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I have created a little script in C which displays text in a Linux console, but I found one problem - the script adds a line break at the end of text. I have no idea why, normally I should get line break after /n.

#include <stdio.h>
#include <stdlib.h>
int main()
{
    char buf[1024];
    char txt[100];
    printf("Insert a text: ");
    fgets(txt, 100, stdin);
    snprintf(buf, sizeof(buf), "echo '%s'", txt);
    system(buf);
}

The structure of the code has to stay the same. I need to use system function and snprintf().

I want to make a few things clear. Right when I'm running this script the output looks like this:

root@test:/home# ./app
Insert a text: Hello
Hello

root@test:/home#

How can I remove this newline after Hello?

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fgets consumes the \n character in the buffer which you press after entering data. Just add

txt[strcspn(txt,"\n")] = 0;

just after the fgets to replace the \n character at the end of txt with a NUL-terminator. The strcspn function, in your case, counts the number of characters in txt until a \n character. If no newline character is found, then it returns the length of txt(strlen(txt)).

BTW, you need to include string.h if you want to use this function:

#include <string.h>
  • I'm getting : app.c: In function ‘main’: app.c:9:5: warning: incompatible implicit declaration of built-in function ‘strcspn’ [enabled by default] txt[strcspn(txt,"\n")] = 0; ^ – Matt May 8 '15 at 9:46
  • Oh. I forgot to mention that you need to include string.h for using this function. – Spikatrix May 8 '15 at 9:47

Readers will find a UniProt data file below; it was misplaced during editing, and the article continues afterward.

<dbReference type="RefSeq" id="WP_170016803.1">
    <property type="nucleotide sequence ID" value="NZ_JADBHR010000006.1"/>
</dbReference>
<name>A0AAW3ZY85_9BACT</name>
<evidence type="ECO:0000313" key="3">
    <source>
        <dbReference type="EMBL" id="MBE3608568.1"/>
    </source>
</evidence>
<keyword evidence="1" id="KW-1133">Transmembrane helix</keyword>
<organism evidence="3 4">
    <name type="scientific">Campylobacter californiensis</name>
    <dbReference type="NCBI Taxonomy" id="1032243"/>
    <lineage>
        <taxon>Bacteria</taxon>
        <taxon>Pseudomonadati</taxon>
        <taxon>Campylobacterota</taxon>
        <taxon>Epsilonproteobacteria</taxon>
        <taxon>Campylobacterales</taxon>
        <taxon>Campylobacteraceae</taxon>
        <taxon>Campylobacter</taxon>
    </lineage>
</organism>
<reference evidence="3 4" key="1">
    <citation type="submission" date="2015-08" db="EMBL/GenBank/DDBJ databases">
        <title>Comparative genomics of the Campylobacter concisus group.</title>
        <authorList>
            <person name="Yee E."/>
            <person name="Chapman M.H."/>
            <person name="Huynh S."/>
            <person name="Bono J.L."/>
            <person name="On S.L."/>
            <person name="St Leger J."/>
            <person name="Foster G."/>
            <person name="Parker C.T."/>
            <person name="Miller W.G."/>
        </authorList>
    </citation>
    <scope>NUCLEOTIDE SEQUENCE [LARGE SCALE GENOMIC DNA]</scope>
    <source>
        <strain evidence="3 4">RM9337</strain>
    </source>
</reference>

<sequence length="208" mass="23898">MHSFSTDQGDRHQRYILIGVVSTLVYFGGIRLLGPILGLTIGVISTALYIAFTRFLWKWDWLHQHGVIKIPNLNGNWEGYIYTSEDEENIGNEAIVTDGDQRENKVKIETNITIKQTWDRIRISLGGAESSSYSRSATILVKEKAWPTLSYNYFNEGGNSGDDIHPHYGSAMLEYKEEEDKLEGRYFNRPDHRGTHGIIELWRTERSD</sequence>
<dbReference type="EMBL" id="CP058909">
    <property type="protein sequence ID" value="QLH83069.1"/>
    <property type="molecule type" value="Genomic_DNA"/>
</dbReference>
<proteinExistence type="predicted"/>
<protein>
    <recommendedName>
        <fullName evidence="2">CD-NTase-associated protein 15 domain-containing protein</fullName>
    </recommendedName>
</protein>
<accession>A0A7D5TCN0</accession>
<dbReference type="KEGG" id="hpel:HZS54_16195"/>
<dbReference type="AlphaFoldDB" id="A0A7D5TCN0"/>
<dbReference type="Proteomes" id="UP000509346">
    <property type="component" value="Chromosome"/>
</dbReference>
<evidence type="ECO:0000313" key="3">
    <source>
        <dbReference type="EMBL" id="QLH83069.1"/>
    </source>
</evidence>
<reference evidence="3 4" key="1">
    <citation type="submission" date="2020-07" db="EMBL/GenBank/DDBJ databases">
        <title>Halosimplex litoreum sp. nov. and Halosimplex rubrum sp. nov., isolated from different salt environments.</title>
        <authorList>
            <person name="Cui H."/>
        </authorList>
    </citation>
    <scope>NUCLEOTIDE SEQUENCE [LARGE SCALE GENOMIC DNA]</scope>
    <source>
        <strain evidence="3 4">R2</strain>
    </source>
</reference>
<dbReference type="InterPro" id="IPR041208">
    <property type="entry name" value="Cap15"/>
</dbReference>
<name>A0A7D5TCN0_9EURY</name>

• THANK YOU !! Everything is working now how it should be! – Matt May 8 '15 at 9:49
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The problem you're facing is related with how fgets() behave. As per the man page

char *fgets(char *s, int size, FILE *stream);

fgets() reads in at most one less than size characters from stream and stores them into the buffer pointed to by s. Reading stops after an EOF or a newline. If a newline is read, it is stored into the buffer.

So, it reads and stores the trailing \n (newline) generated by pressing ENTER after the input into txt. If you don't want that \n to be present in txt, you need to remove that from the input buffer manually before printing the contents of txt.

You can use strchr() or strcspn() to find out the possible \n and replace that with \0 (null) to solve your issue.

  • Hi, I'm not looking for breakdown - I want to remove it ! – Matt May 8 '15 at 9:36
  • @Matt I got your question wrong. Hope it is fine now. – Sourav Ghosh May 8 '15 at 9:54

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